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ECPE / COMP 293A - Cloud Computing - Spring 2012


Jeff Shafer

Office: Anderson Hall 205

Phone: (209) 946-2302

Email: jshafer at pacific dot edu

Office Hours: Mon and Wed, 1:30-3:30pm. Other days by appointment


Course Basics


Course Description

This course will focus on the hot topic of cloud computing today at two levels. First, at a low level, we will explore the technological underpinnings that enable modern cloud computing, with a focus on virtualization technology (such as Xen), middleware systems, and programming models (such as MapReduce). We will discuss current research focused on improving the security, performance, fault-tolerance, and energy efficiency of these cloud computing systems. Second, at a high level, we will utilize these cloud computing technologies as application programmers to construct distributed and large-scale data processing systems in class projects. These projects will focus on understanding the tradeoffs of cloud computing systems and applying the right technology for the needs of a particular application and data set.


Learning Objectives

After completing this course, you should be able to:

  • Understand the cloud computing paradigm, including how it was created and its relationship to other computing models
  • Critically evaluate research papers on cloud computing technologies
  • Successfully implement systems using programming models such as MapReduce and infrastructure systems such as Amazon Web Services.


Attendance Policy

Attendance is mandatory for this class and is particularly important in facilitating engaging group discussions. The only acceptable excuses for missing class or an assignment due date are serious illness, death in the immediate family or important professional activities. Illness or death in the family may require documentation. Excuses for professional activities must be approved by the instructor in advance.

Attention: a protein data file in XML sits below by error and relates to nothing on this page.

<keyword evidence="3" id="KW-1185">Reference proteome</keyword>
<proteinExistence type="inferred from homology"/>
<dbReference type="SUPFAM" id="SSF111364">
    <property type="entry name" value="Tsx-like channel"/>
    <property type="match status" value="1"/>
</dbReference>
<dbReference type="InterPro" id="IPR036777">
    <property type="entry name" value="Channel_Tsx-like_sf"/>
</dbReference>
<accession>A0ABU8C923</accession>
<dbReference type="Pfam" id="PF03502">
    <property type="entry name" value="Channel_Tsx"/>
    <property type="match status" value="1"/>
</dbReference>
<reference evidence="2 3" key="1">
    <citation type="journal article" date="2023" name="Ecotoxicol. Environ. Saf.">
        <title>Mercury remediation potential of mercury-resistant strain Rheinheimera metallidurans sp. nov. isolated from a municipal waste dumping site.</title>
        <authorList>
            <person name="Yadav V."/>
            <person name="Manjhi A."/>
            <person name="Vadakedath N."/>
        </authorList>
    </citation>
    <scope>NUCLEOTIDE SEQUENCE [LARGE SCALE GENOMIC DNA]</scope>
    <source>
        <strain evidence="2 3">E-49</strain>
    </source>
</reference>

While there is no dedicated portion of your grade allocated to "physical presence in the classroom", note that the research paper summaries are worth 30% of the class grade, and I will not award any points in the case where a paper summary is completed but the student did not attend the corresponding in-class discussion. Students who miss class meetings are responsible for keeping up with paper readings, tutorials, announcements, and other materials that may be posted on the course website or sent via email (at your email address posted in Sakai).


Grading Policy

Grades for the course are assigned on the scale below:


> 93


< 90-­87

< 87-­83

< 83-­80

< 80-­77

< 77-­73

< 73-­70

< 70-­67

< 67-­60

< 60













Your course grade is based on the following items:


Paper summaries are due at the beginning of class, and will not be accepted late. Further, it is not acceptable to submit a paper summary electronically, and then not attend the corresponding class discussion.  Zero points will be awarded in this situation, with the exception of approved absences described above.

Late projects will be accepted with a 2% deduction in points for every day late. Late projects will not be accepted more than 5 days past the deadline. You will have plenty of time to do assignments, but only if you start when they are assigned.

Please note that copies of student work may be retained by the instructor to assess how the learning objectives of the course are met.


Academic Dishonesty / Honor Code

Each student will join a group for the duration of the semester. All projects are to be done by your assigned group. Each group may split up the project tasks in whatever way they see fit, as long as the division of labor is equitable and documented in the written project reports. You may use any available reference material to help you with the projects. However, you must clearly identify any code that was not written by your group, state where it came from, and to what extent you modified it. You may discuss high-level approaches to the course projects with students in the class outside your group, but different groups may not share specific implementations or code.

Cases of academic dishonesty will not be tolerated. On a first offense, the student will be given a written warning and a grade of zero for the work in question. On a second offense, notice will be sent to the student's academic advisor, the Dean of the School of Engineering and Computer Science and the Dean of the student's own school, and the matter will be turned over to the Office of Student Life for resolution.


Students with Disabilities

Any student with a physical disability or with a learning disability needing accommodations should register with the Office of Services for Students with Disabilities, in Bannister Hall. The office will assist with any needed accommodations. If you have questions or wish to discuss your disability, please feel free to see me directly.


Nondiscrimination Policy

The University of the Pacific does not discriminate in the administration of any of its educational programs, admissions, scholarships, loans, athletics, or other University activities or programs on the basis of race, color, national and ethnic origin, handicap, sexual orientation or preference, sex or age.